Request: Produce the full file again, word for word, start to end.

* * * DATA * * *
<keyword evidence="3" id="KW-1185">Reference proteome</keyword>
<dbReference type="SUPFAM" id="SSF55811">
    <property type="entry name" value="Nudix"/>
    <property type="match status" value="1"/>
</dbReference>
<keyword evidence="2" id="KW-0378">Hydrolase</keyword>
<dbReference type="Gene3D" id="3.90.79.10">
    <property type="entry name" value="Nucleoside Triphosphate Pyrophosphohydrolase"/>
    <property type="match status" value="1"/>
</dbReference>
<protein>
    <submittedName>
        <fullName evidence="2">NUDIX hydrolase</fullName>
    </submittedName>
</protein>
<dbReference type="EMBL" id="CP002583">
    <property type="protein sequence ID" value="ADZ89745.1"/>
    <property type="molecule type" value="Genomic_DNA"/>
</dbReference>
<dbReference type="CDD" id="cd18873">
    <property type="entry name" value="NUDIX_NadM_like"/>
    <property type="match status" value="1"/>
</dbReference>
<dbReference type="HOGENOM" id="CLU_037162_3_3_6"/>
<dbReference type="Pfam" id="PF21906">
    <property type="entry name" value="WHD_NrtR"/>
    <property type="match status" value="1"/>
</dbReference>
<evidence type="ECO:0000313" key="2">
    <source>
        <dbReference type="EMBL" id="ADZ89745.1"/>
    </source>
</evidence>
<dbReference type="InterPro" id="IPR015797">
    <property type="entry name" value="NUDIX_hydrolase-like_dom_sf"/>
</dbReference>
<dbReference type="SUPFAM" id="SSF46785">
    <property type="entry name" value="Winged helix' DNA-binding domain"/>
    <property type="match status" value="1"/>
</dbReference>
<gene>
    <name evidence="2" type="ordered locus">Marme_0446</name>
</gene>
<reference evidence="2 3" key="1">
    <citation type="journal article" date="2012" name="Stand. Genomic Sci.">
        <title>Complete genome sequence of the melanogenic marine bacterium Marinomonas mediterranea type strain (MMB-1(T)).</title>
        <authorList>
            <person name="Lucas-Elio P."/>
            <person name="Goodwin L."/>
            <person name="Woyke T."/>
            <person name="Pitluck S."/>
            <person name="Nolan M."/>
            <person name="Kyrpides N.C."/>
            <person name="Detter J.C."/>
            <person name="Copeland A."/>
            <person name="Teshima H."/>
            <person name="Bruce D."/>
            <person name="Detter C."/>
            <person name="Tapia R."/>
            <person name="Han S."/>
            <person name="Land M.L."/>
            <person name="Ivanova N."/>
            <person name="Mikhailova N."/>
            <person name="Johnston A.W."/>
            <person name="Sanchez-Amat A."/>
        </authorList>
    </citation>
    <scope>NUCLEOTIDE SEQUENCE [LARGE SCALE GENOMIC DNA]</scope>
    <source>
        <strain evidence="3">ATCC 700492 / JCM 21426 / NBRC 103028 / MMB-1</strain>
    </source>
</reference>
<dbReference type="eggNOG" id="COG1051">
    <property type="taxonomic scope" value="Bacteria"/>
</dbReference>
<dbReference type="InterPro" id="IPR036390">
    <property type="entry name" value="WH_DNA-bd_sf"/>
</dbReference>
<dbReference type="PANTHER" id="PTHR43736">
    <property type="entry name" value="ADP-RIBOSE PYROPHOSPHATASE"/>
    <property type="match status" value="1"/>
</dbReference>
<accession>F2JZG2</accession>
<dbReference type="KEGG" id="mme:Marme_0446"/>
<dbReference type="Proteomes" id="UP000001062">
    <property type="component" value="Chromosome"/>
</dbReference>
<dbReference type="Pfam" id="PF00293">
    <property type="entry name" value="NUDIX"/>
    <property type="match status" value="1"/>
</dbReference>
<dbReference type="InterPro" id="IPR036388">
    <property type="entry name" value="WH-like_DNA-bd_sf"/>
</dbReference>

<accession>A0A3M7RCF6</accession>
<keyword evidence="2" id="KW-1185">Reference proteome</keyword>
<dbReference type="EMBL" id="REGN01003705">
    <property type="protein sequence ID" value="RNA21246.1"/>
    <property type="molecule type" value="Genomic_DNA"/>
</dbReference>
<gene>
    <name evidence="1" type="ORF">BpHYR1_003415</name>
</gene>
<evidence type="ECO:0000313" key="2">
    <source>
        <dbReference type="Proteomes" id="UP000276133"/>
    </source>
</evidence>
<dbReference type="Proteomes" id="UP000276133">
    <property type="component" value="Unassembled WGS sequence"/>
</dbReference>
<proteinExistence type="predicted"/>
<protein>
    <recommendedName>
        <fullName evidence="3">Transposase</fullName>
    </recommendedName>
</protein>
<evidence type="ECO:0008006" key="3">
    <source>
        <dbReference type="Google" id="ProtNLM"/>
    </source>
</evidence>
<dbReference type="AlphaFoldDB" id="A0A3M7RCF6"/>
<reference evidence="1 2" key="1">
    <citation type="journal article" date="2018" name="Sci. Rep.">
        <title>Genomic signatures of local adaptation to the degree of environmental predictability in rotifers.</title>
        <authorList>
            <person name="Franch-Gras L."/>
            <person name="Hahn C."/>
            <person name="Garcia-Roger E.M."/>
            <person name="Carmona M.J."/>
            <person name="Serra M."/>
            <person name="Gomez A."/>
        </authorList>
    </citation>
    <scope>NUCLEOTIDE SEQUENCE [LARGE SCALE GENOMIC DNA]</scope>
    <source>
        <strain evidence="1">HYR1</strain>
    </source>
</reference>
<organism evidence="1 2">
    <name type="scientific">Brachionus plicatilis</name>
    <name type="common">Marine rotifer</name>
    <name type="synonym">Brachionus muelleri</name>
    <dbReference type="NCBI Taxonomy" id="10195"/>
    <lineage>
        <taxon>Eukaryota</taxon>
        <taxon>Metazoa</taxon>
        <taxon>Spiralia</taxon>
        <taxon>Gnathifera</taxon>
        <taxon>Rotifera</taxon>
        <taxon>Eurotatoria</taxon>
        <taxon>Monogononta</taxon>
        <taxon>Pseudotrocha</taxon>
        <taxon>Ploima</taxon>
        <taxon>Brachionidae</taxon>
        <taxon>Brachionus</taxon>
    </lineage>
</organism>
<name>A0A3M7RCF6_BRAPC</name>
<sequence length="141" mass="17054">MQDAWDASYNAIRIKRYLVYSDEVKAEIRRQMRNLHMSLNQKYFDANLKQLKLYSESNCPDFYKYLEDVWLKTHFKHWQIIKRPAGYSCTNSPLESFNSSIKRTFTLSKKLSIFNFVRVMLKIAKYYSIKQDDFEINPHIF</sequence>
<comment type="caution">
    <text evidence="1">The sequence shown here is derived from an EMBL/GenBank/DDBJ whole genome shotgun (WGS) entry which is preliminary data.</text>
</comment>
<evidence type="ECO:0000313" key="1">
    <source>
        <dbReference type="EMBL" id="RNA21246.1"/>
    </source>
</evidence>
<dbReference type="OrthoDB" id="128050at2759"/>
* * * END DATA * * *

<keyword evidence="3" id="KW-1185">Reference proteome</keyword>
<dbReference type="SUPFAM" id="SSF55811">
    <property type="entry name" value="Nudix"/>
    <property type="match status" value="1"/>
</dbReference>
<keyword evidence="2" id="KW-0378">Hydrolase</keyword>
<dbReference type="Gene3D" id="3.90.79.10">
    <property type="entry name" value="Nucleoside Triphosphate Pyrophosphohydrolase"/>
    <property type="match status" value="1"/>
</dbReference>
<protein>
    <submittedName>
        <fullName evidence="2">NUDIX hydrolase</fullName>
    </submittedName>
</protein>
<dbReference type="EMBL" id="CP002583">
    <property type="protein sequence ID" value="ADZ89745.1"/>
    <property type="molecule type" value="Genomic_DNA"/>
</dbReference>
<dbReference type="CDD" id="cd18873">
    <property type="entry name" value="NUDIX_NadM_like"/>
    <property type="match status" value="1"/>
</dbReference>
<dbReference type="HOGENOM" id="CLU_037162_3_3_6"/>
<dbReference type="Pfam" id="PF21906">
    <property type="entry name" value="WHD_NrtR"/>
    <property type="match status" value="1"/>
</dbReference>
<evidence type="ECO:0000313" key="2">
    <source>
        <dbReference type="EMBL" id="ADZ89745.1"/>
    </source>
</evidence>
<dbReference type="InterPro" id="IPR015797">
    <property type="entry name" value="NUDIX_hydrolase-like_dom_sf"/>
</dbReference>
<dbReference type="SUPFAM" id="SSF46785">
    <property type="entry name" value="Winged helix' DNA-binding domain"/>
    <property type="match status" value="1"/>
</dbReference>
<gene>
    <name evidence="2" type="ordered locus">Marme_0446</name>
</gene>
<reference evidence="2 3" key="1">
    <citation type="journal article" date="2012" name="Stand. Genomic Sci.">
        <title>Complete genome sequence of the melanogenic marine bacterium Marinomonas mediterranea type strain (MMB-1(T)).</title>
        <authorList>
            <person name="Lucas-Elio P."/>
            <person name="Goodwin L."/>
            <person name="Woyke T."/>
            <person name="Pitluck S."/>
            <person name="Nolan M."/>
            <person name="Kyrpides N.C."/>
            <person name="Detter J.C."/>
            <person name="Copeland A."/>
            <person name="Teshima H."/>
            <person name="Bruce D."/>
            <person name="Detter C."/>
            <person name="Tapia R."/>
            <person name="Han S."/>
            <person name="Land M.L."/>
            <person name="Ivanova N."/>
            <person name="Mikhailova N."/>
            <person name="Johnston A.W."/>
            <person name="Sanchez-Amat A."/>
        </authorList>
    </citation>
    <scope>NUCLEOTIDE SEQUENCE [LARGE SCALE GENOMIC DNA]</scope>
    <source>
        <strain evidence="3">ATCC 700492 / JCM 21426 / NBRC 103028 / MMB-1</strain>
    </source>
</reference>
<dbReference type="eggNOG" id="COG1051">
    <property type="taxonomic scope" value="Bacteria"/>
</dbReference>
<dbReference type="InterPro" id="IPR036390">
    <property type="entry name" value="WH_DNA-bd_sf"/>
</dbReference>
<dbReference type="PANTHER" id="PTHR43736">
    <property type="entry name" value="ADP-RIBOSE PYROPHOSPHATASE"/>
    <property type="match status" value="1"/>
</dbReference>
<accession>F2JZG2</accession>
<dbReference type="KEGG" id="mme:Marme_0446"/>
<dbReference type="Proteomes" id="UP000001062">
    <property type="component" value="Chromosome"/>
</dbReference>
<dbReference type="Pfam" id="PF00293">
    <property type="entry name" value="NUDIX"/>
    <property type="match status" value="1"/>
</dbReference>
<dbReference type="InterPro" id="IPR036388">
    <property type="entry name" value="WH-like_DNA-bd_sf"/>
</dbReference>

<accession>A0A3M7RCF6</accession>
<keyword evidence="2" id="KW-1185">Reference proteome</keyword>
<dbReference type="EMBL" id="REGN01003705">
    <property type="protein sequence ID" value="RNA21246.1"/>
    <property type="molecule type" value="Genomic_DNA"/>
</dbReference>
<gene>
    <name evidence="1" type="ORF">BpHYR1_003415</name>
</gene>
<evidence type="ECO:0000313" key="2">
    <source>
        <dbReference type="Proteomes" id="UP000276133"/>
    </source>
</evidence>
<dbReference type="Proteomes" id="UP000276133">
    <property type="component" value="Unassembled WGS sequence"/>
</dbReference>
<proteinExistence type="predicted"/>
<protein>
    <recommendedName>
        <fullName evidence="3">Transposase</fullName>
    </recommendedName>
</protein>
<evidence type="ECO:0008006" key="3">
    <source>
        <dbReference type="Google" id="ProtNLM"/>
    </source>
</evidence>
<dbReference type="AlphaFoldDB" id="A0A3M7RCF6"/>
<reference evidence="1 2" key="1">
    <citation type="journal article" date="2018" name="Sci. Rep.">
        <title>Genomic signatures of local adaptation to the degree of environmental predictability in rotifers.</title>
        <authorList>
            <person name="Franch-Gras L."/>
            <person name="Hahn C."/>
            <person name="Garcia-Roger E.M."/>
            <person name="Carmona M.J."/>
            <person name="Serra M."/>
            <person name="Gomez A."/>
        </authorList>
    </citation>
    <scope>NUCLEOTIDE SEQUENCE [LARGE SCALE GENOMIC DNA]</scope>
    <source>
        <strain evidence="1">HYR1</strain>
    </source>
</reference>
<organism evidence="1 2">
    <name type="scientific">Brachionus plicatilis</name>
    <name type="common">Marine rotifer</name>
    <name type="synonym">Brachionus muelleri</name>
    <dbReference type="NCBI Taxonomy" id="10195"/>
    <lineage>
        <taxon>Eukaryota</taxon>
        <taxon>Metazoa</taxon>
        <taxon>Spiralia</taxon>
        <taxon>Gnathifera</taxon>
        <taxon>Rotifera</taxon>
        <taxon>Eurotatoria</taxon>
        <taxon>Monogononta</taxon>
        <taxon>Pseudotrocha</taxon>
        <taxon>Ploima</taxon>
        <taxon>Brachionidae</taxon>
        <taxon>Brachionus</taxon>
    </lineage>
</organism>
<name>A0A3M7RCF6_BRAPC</name>
<sequence length="141" mass="17054">MQDAWDASYNAIRIKRYLVYSDEVKAEIRRQMRNLHMSLNQKYFDANLKQLKLYSESNCPDFYKYLEDVWLKTHFKHWQIIKRPAGYSCTNSPLESFNSSIKRTFTLSKKLSIFNFVRVMLKIAKYYSIKQDDFEINPHIF</sequence>
<comment type="caution">
    <text evidence="1">The sequence shown here is derived from an EMBL/GenBank/DDBJ whole genome shotgun (WGS) entry which is preliminary data.</text>
</comment>
<evidence type="ECO:0000313" key="1">
    <source>
        <dbReference type="EMBL" id="RNA21246.1"/>
    </source>
</evidence>
<dbReference type="OrthoDB" id="128050at2759"/>